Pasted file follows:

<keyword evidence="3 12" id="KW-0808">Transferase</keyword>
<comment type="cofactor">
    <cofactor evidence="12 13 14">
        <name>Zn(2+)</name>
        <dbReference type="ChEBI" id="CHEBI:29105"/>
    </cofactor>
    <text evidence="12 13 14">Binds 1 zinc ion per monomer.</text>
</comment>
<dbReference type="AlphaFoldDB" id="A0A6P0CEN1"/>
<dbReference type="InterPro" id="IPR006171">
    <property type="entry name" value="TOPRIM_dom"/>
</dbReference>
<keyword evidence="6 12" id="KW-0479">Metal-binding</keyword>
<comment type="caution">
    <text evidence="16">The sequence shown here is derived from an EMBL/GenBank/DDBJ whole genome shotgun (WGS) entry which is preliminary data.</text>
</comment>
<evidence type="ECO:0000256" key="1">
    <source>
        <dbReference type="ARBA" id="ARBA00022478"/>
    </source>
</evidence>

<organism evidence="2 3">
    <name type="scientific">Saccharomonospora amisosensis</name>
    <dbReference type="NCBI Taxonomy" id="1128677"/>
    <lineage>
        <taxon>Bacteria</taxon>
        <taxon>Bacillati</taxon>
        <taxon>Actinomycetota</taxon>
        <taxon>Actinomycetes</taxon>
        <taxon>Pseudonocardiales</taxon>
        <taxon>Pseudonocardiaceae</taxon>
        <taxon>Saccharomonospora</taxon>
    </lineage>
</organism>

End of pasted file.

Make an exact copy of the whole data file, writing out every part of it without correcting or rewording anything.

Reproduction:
<keyword evidence="3 12" id="KW-0808">Transferase</keyword>
<comment type="cofactor">
    <cofactor evidence="12 13 14">
        <name>Zn(2+)</name>
        <dbReference type="ChEBI" id="CHEBI:29105"/>
    </cofactor>
    <text evidence="12 13 14">Binds 1 zinc ion per monomer.</text>
</comment>
<dbReference type="AlphaFoldDB" id="A0A6P0CEN1"/>
<dbReference type="InterPro" id="IPR006171">
    <property type="entry name" value="TOPRIM_dom"/>
</dbReference>
<keyword evidence="6 12" id="KW-0479">Metal-binding</keyword>
<comment type="caution">
    <text evidence="16">The sequence shown here is derived from an EMBL/GenBank/DDBJ whole genome shotgun (WGS) entry which is preliminary data.</text>
</comment>
<evidence type="ECO:0000256" key="1">
    <source>
        <dbReference type="ARBA" id="ARBA00022478"/>
    </source>
</evidence>

<organism evidence="2 3">
    <name type="scientific">Saccharomonospora amisosensis</name>
    <dbReference type="NCBI Taxonomy" id="1128677"/>
    <lineage>
        <taxon>Bacteria</taxon>
        <taxon>Bacillati</taxon>
        <taxon>Actinomycetota</taxon>
        <taxon>Actinomycetes</taxon>
        <taxon>Pseudonocardiales</taxon>
        <taxon>Pseudonocardiaceae</taxon>
        <taxon>Saccharomonospora</taxon>
    </lineage>
</organism>